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Prime Minister Ehud Olmert approved Wednesday a "severe and harsh" response to the ongoing Qassam rocket fire, including the resumption of targeted killings of Hamas commanders in the Gaza Strip.

"Israel cannot continue to show restraint in the face of the harm to its citizens," said Olmert.

"The Hamas government is behind the terrorist activity," continued Olmert. "Its unacceptable that at the same time it is requesting international recognition and financial assistance."

The decision came as Palestinian militants continued their rocket barrage on the western Negev on Wednesday, firing some 30 rockets at the area, wounding two people.

Also Wednesday, five Hamas militants were killed in two separate Israeli air strikes in the Gaza Strip.

Olmert held security consultations with the participation of Defense Minister Amir Peretz, Foreign Minister Tzipi Livni, Israel Defense Forces Chief of Staff Gabi Asheknazi, and other senior military and defense officials.

The Prime Minister's Office said the ministers approved "a series of actions to target the those who launch rockets and their commanders, to thwart their ability to fire [rockets] and to damage the terrorist infrastructure."

"Israel will take severe and decisive measures to put an end to these attacks and will allow the residents of Sderot and southern communities to live in peace," said David Baker, an official in the PMO.

This was the first time that Livni took part in security consultations, and the foreign minister's participation is a direct result of the Winograd Committee's recommendations in the wake of the Second Lebanon War.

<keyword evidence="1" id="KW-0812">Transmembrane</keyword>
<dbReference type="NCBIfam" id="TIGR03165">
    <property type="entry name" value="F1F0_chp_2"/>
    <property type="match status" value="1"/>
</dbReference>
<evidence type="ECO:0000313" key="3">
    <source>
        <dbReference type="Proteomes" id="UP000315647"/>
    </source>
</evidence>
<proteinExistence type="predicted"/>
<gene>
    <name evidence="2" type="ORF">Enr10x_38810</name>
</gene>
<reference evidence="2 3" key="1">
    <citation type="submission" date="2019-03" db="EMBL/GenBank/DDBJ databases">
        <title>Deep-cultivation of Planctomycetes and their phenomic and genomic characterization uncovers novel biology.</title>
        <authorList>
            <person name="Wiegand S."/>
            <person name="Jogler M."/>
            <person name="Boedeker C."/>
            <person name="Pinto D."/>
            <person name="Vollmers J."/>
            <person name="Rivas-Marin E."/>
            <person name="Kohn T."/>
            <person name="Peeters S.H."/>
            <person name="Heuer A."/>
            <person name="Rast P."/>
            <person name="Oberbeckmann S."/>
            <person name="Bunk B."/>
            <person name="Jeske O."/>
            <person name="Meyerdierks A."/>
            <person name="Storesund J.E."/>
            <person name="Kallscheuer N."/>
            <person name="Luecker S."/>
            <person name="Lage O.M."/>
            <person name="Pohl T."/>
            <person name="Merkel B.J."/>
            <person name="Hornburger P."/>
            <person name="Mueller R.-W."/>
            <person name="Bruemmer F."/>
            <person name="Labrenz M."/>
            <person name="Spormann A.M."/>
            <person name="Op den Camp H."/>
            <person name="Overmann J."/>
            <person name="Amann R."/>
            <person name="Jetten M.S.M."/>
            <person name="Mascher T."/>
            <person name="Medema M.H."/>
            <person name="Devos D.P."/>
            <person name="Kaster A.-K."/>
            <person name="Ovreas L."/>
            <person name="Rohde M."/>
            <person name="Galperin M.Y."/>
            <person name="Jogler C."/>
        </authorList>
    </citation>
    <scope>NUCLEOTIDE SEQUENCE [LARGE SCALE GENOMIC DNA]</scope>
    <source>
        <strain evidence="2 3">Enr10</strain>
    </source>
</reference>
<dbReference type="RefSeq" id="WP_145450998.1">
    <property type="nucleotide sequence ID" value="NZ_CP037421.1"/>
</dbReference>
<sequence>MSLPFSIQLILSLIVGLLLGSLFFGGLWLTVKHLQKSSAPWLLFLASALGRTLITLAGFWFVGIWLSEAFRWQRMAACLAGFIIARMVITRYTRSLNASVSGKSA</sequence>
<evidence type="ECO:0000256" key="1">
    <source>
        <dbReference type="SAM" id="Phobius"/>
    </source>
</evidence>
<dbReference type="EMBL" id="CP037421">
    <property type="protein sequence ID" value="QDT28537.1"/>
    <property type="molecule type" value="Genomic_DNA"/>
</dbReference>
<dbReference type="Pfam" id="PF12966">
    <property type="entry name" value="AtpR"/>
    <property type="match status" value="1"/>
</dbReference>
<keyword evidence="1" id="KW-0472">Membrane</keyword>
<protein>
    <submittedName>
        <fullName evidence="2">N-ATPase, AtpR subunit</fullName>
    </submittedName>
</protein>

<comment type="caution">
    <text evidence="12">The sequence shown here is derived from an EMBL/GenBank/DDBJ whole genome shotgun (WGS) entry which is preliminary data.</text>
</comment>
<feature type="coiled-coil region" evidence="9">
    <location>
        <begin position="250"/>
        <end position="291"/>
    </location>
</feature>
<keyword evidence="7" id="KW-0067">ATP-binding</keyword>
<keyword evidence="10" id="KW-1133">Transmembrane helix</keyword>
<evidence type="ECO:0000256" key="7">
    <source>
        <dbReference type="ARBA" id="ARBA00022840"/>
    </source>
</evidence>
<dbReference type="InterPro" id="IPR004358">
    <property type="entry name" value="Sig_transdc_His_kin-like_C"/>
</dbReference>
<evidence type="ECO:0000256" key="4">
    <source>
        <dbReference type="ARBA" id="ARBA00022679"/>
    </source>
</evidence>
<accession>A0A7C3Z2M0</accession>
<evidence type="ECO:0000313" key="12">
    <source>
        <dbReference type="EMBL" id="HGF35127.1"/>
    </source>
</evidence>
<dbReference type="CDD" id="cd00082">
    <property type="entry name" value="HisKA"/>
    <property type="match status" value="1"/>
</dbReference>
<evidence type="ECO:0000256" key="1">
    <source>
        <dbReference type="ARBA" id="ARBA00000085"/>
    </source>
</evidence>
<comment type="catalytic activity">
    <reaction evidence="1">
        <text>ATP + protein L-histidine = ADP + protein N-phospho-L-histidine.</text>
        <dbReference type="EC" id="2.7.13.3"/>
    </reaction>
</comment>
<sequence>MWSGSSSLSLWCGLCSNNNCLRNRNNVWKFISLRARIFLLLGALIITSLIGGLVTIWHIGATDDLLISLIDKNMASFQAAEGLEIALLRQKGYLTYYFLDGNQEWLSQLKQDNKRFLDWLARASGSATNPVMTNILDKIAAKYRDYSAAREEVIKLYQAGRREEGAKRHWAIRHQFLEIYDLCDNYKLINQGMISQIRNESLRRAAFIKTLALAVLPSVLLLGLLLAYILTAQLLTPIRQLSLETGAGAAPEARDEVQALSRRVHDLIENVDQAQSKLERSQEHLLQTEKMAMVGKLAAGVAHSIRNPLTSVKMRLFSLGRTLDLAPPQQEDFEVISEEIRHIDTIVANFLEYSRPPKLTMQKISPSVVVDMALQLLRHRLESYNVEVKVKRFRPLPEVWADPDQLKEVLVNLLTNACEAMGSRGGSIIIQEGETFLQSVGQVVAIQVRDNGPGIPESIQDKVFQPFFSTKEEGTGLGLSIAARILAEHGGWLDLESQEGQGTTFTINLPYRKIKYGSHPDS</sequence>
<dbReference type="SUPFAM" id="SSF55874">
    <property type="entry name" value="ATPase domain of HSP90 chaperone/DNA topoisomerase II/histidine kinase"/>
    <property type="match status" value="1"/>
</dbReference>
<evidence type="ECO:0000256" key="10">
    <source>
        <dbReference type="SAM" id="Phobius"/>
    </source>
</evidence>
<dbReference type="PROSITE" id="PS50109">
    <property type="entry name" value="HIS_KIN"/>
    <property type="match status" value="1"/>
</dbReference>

Livni reported during the deliberations that the Foreign Ministry is engaged in an intensive diplomatic effort aimed at explaining Israel's stance and gaining international legitimacy for its response.

"The situation is unacceptable from Israel's standpoint," said Livni. "This is a terrorist organization that is part of the Palestinian government. We have made it clear to the international community that the situation in Sderot cannot continue."

"Until now Israel has shown restraint, but a situation in which without any reason, because of an internal Palestinian matter, they decide to harm Sderot in such a way, is unacceptable," she continued. "Nonetheless, we must understand there is no magic solution and we have to act in accordance with the circumstances that emerge."

Woman moderately to seriously wounded by Qassam, man lightly hurtA 60-year-old woman was moderately to seriously wounded and a man lightly hurt Wednesday when a Qassam rocket hit a house in Sderot.

The woman, who was wounded by shrapnel, was evacuated to Barzilai Hospital in Ashkelon. Four other people were treated for shock.

The rocket hit a residential complex, causing damage to much of the buildings. The complex is home to the family of Yaakov Yaakobov, who was killed by a Qassam rocket in November of last year.

On Wednesday evening, a rocket struck Sderot and knocked out power throughout the entire town.